Last week, the fantastic adaptation of Me and Earl an the Dying Girl hit theaters in a limited run, and this week the lively Dope also arrives on the big screen. Both are spectacular coming of age tales from two very different sides of the spectrum, but they both have wonderful young characters, engaging relationships, and are special in their own ways.
And with these two magnificent coming of age movies hitting the big screen recently, we thought it was a good time to look back at some of the great films to come out of this subgenre. But since everyone has gushed over films like Stand by Me, The Breakfast Club and Say Anything for years, I decided to put a more modern focus on coming of age films by counting down my picks for the Top 25 Best Coming of Age Movies of the Past 25 Years. That means you won’t find anything on here from before 1990. Do your favorite movies make the cut?
Check out my list of the Top 25 Best Coming of Age Films of the Past 25 Years after the jump! Read More »
Update: Variety has a new report on this financing deal which changes the equation. In short, it says the funds from Worldview are gap financing, which is not at all what was reported earlier. To sum up, the production is doing foreign rights sales in Cannes, which we knew, and which Braff had disclosed weeks ago. Traditional loans against those sales may not come in fast enough to get the production going on schedule. So Worldview is, in essence, loaning that money to the production now so that it can move forward.
Producer Stacy Sher says “Worldview may end up providing nothing at the end of the day beyond the gap loan depending on how we do in Cannes.”
If Variety is accurate, then any assumptions made about “full financing” from Worldview could be quite wrong, as would be conclusions (such as mine) drawn from previous reports. (Zach Braff later updated his Kickstarter page with the same information, so there’s no reason to believe it is wrong.) Our original article follows; it was sourced from THR’s original report about the financing, which has been scrubbed to remove inaccurate information with no mention of that fact.
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Zach Braff earned a big following with Scrubs and had one of the bigger breakout indie hits of the past decade when he wrote, directed and starred in Garden State. Now he’s starring in a smaller new film, The High Cost of Living, which is hitting VOD this week before getting a limited theatrical release. The movie has got some good notes, and as Zach Braff has promoted it one question naturally comes up: why hasn’t he directed anything since Garden State? (“That’s the question every reporter is asking me,” he said to Movieline.)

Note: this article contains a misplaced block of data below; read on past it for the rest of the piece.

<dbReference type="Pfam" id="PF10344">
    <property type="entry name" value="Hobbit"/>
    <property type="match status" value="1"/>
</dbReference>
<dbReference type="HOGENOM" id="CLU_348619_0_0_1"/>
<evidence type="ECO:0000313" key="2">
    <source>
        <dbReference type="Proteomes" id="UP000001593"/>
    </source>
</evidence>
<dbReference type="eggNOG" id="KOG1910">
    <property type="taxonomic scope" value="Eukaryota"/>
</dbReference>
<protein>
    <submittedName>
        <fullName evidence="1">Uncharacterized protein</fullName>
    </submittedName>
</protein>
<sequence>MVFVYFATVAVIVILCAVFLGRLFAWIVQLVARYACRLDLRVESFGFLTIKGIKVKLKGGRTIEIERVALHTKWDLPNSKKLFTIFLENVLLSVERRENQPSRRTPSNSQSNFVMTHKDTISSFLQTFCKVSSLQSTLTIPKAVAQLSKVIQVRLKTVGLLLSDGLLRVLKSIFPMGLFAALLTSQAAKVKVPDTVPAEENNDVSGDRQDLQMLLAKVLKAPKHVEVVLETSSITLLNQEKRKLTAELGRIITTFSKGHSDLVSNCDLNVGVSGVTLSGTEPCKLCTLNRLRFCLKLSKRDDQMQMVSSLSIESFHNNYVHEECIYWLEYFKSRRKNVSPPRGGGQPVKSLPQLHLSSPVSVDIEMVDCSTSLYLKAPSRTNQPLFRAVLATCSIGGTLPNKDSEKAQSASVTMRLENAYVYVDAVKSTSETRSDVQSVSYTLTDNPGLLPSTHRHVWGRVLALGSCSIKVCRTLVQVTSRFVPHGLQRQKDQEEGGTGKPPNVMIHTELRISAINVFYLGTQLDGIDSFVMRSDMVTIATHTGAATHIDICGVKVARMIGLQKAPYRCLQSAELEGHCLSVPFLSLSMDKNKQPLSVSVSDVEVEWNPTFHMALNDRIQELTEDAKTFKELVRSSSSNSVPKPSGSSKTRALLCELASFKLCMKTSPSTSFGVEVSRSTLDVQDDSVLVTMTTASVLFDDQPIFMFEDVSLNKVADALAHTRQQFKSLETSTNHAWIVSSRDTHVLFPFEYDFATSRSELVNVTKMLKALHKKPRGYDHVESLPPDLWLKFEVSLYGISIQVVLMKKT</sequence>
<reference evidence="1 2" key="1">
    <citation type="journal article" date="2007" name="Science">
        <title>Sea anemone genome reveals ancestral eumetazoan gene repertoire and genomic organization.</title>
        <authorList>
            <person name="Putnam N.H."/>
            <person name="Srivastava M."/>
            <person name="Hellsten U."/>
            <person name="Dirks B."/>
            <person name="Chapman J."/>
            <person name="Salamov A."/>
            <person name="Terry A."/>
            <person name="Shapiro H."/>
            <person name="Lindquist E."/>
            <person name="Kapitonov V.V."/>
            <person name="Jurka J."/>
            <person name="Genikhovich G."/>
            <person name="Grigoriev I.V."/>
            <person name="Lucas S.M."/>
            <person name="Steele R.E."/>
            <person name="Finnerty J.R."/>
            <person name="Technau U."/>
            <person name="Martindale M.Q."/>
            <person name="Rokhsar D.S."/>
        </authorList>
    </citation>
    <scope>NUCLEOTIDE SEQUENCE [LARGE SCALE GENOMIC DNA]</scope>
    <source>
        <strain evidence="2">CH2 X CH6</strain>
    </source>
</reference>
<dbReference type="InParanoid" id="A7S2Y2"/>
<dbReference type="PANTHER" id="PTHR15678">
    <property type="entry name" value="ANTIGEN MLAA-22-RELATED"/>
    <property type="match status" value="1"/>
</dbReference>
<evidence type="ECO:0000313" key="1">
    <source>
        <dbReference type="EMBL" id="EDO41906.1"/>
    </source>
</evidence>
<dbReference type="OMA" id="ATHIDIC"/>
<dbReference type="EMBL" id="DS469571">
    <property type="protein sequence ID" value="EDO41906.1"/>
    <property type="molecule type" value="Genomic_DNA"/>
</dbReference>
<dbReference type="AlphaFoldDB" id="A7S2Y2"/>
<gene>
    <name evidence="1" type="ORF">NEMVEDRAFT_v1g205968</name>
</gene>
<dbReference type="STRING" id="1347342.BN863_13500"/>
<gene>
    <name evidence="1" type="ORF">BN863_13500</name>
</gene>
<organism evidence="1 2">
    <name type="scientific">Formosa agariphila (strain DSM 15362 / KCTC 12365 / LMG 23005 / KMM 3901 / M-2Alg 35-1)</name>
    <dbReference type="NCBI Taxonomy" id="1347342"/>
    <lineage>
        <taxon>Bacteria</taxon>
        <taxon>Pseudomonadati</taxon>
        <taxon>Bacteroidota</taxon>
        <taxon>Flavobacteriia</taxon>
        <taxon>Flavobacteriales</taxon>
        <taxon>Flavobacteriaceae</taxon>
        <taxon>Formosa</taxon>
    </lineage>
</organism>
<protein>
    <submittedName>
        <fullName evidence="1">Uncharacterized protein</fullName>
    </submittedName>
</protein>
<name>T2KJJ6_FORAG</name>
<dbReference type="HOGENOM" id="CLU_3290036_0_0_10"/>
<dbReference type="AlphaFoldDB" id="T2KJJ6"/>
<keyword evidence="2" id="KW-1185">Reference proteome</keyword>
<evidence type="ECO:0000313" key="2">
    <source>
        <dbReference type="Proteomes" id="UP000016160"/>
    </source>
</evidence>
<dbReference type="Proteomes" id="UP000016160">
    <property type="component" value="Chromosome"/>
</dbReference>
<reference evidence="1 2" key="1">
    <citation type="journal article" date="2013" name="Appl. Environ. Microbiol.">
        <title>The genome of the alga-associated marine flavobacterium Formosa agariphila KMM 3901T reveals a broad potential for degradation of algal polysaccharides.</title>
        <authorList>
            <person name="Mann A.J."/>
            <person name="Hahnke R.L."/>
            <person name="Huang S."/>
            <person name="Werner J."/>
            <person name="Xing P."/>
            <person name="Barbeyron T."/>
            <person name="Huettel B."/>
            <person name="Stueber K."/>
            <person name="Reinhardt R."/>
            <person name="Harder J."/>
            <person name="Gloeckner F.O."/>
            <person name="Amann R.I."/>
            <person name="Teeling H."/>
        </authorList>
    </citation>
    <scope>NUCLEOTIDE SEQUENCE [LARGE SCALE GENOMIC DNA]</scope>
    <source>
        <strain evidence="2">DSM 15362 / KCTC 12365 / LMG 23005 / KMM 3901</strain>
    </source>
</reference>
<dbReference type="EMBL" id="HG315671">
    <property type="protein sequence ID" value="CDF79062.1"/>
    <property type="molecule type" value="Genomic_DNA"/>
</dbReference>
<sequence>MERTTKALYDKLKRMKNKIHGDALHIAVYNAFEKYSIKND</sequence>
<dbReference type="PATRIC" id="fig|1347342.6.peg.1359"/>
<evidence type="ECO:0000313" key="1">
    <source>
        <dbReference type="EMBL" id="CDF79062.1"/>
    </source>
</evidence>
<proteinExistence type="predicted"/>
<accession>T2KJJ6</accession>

The answer to that question is pretty simple — he didn’t want to make a shitty movie — but it’s better to read it in his own words. Plus, the actor says he’s soon to make a film called The Devil and the Deep Blue Sea, with Chloe Moretz and Jessica Biel. Read More »
Welcome to another edition of Movie Playlist, where we talk to the writers, directors, and stars about their favorite films. I’ve always found the celebrity playlists on iTunes to be interesting. Most everyone in the film business moved to Hollywood after discovering their love of films. And I’ve always love talking to people about their favorite films. So talking to the people who make the movies about their favorite films just seemed like a natural idea.
Nanette Burstein is the Academy Award nominated documentary filmmaker behind On The Ropes and The Kid Stays in the Picture. Her latest film American Teen follows five high school students through their senior year. I hate to oversell the movie, but it’s literally one of my favorite films of the year.
Nanette Burstein: There are certain directors whose films, I could just watch them endlessly. Alexander Paine, I’m a huge fan of.
Peter Sciretta: You know, I saw a lot of like Election in American Teen…
Nanette Burstein: Yes, Election definitely influenced this film… Like the shots of the kids when you hear their voiceovers and they’re on the bed, I totally took that from Election. There was the night before election where there’s all these dolly shots into all the main characters and their thoughts and like they’re all crane…
Peter Sciretta: It was like those crane shots.
Nanette Burstein: Yeah, those shots are amazing, and that’s what inspired me to do that.
Nanette Burstein: There’s definitely different homages in this film, like Garden State which I love there’s this scene when Hannah goes to the party and she’s alienated and the way I cut that scene was completely influenced by that scene in Garden State where he’s alienated at the party.
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